I'm not one for pithy quotes posted on big signs outside churches. I typically find them distracting at best or silly and inane at worst. But when I drove by the local Reform church in my town yesterday, the posted comment hit home:

"You don't change the message; the message changes you."

I found myself giving a little "Amen!" as I turned onto a side street. Sure this sign referred to the general Christian message, but I think it applies even more appropriately to the Catholic message.

We live in a world where everyone tries to change with the times, and too often society thinks the Church should follow suit. We should be more flexible and fluid, more "modern" and adaptive, we hear from sources of every stripe, Catholic and not. And still we attempt to stay true to the message, even when the message is as counter-cultural as it gets, from abortion and embryonic stem cell research to capital punishment and war.

Why don't we just change the message and take the heat off ? Because our Church knows -- we know -- precisely what the signage tried to convey in one line. If we keep moving the goal posts, changing the message to suit the times, we don't move closer to the Kingdom or according to Jesus' teaching. We move according to our own needs and desires. But, if we allow the message to sink in and to become part of us, even when it's not easy to accept or practice, slowly but surely the message will, in fact, change us.

In her beautiful book "One Thousand Gifts," writer Ann Voskamp writes about discovering the fact that living the Christian message means being grateful -- counting our blessings -- even when the "blessings" are painful or difficult experiences that we don't want in our lives and can't understand. That's some hard teaching, but it's at the heart of this idea that we can't change the message. The message is what it is, and it will change us if we let it.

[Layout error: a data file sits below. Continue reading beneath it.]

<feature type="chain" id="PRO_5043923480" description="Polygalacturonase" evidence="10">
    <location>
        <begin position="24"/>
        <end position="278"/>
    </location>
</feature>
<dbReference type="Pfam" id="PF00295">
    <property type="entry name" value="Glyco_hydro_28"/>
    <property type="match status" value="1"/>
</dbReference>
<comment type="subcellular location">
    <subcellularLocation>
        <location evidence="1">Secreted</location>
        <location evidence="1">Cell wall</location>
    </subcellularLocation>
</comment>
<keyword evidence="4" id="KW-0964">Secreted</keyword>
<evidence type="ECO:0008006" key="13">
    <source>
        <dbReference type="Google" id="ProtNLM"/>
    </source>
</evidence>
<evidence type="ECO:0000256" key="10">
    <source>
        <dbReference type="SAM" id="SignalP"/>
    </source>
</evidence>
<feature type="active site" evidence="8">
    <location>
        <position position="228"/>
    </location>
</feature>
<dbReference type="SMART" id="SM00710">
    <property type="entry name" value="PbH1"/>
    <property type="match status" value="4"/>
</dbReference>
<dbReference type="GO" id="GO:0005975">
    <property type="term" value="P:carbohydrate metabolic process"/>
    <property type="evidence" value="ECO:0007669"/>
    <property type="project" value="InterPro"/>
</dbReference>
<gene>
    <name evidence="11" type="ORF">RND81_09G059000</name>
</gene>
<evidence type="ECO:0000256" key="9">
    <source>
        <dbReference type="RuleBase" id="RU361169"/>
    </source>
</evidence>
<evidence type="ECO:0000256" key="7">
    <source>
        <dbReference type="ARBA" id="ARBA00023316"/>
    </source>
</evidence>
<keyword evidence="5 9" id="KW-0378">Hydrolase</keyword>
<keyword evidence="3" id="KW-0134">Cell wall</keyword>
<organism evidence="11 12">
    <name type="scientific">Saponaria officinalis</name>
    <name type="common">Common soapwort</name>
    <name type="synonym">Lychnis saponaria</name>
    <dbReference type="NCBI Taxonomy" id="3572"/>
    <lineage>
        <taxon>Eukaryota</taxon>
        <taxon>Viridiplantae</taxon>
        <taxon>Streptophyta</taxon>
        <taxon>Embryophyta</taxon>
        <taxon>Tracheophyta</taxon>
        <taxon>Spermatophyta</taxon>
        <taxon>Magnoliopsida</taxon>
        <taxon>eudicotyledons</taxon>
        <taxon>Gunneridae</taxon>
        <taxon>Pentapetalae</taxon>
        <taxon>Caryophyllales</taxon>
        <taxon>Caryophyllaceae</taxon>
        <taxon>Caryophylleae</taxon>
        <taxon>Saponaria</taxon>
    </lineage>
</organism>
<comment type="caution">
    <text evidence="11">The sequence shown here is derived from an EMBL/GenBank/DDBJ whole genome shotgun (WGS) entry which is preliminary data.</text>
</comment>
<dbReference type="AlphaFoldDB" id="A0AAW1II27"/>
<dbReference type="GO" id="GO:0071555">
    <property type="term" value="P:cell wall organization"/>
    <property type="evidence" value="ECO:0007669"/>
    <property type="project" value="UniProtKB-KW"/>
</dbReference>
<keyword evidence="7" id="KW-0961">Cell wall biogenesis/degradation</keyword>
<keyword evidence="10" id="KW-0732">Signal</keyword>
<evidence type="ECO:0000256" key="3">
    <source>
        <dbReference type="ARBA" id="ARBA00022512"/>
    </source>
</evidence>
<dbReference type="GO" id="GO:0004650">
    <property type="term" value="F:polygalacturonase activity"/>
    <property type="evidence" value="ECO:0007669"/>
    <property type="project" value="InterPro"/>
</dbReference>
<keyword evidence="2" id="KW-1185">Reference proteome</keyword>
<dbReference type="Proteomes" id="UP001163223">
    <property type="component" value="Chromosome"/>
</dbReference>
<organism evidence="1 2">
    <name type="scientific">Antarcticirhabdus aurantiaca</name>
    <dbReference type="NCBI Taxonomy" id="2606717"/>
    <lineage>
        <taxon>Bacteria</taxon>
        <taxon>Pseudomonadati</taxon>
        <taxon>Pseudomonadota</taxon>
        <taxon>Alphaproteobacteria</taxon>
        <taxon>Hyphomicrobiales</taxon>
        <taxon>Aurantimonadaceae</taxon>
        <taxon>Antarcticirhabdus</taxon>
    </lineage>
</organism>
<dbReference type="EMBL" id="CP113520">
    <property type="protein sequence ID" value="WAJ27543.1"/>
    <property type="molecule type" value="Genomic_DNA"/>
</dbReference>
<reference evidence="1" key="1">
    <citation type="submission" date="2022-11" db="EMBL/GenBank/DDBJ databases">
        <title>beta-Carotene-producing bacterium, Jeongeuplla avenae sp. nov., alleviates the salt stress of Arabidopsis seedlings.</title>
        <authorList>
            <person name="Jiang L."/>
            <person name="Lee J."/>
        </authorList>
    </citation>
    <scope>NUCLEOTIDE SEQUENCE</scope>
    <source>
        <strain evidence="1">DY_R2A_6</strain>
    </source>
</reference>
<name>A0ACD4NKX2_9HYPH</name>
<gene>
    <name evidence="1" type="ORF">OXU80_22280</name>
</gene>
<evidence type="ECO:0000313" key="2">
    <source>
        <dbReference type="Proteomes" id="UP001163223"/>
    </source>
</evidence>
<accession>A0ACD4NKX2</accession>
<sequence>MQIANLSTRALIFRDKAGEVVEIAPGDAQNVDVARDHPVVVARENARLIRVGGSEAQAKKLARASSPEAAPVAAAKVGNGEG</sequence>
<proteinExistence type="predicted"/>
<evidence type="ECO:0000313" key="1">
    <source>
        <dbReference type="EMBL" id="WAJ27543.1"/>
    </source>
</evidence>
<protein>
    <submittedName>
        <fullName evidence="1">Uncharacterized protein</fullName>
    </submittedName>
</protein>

Ann writes:

"Thanksgiving -- giving thanks in everything -- prepares the way that God might show us His fullest salvation in Christ.

"The act of sacrificing thank offerings to God -- even for the bread and cup of cost, for cancer and crucifixion -- this prepares the way for God to show us His fullest salvation from bitter, angry, resentful lives and from all sin that estranges us from Him. At the Eucharist, Christ breaks His heart to heal ours -- Christ, the complete accomplishment of our salvation. And the miracle of eucharisteo never ends: thanksgiving is what precedes the miracle of that salvation being fully worked out in our lives."

So the message doesn't change. The message can't change. Not if we hope to be changed by it, to be made new in Christ. His message must be our message.

That's a pretty powerful faith lesson for a little church sign on a hot May morning. I hope I remember it, not only in good times but in the bad times that are an inevitable part of life. Thanksgiving, Eucharist -- an unchanging, life-changing message.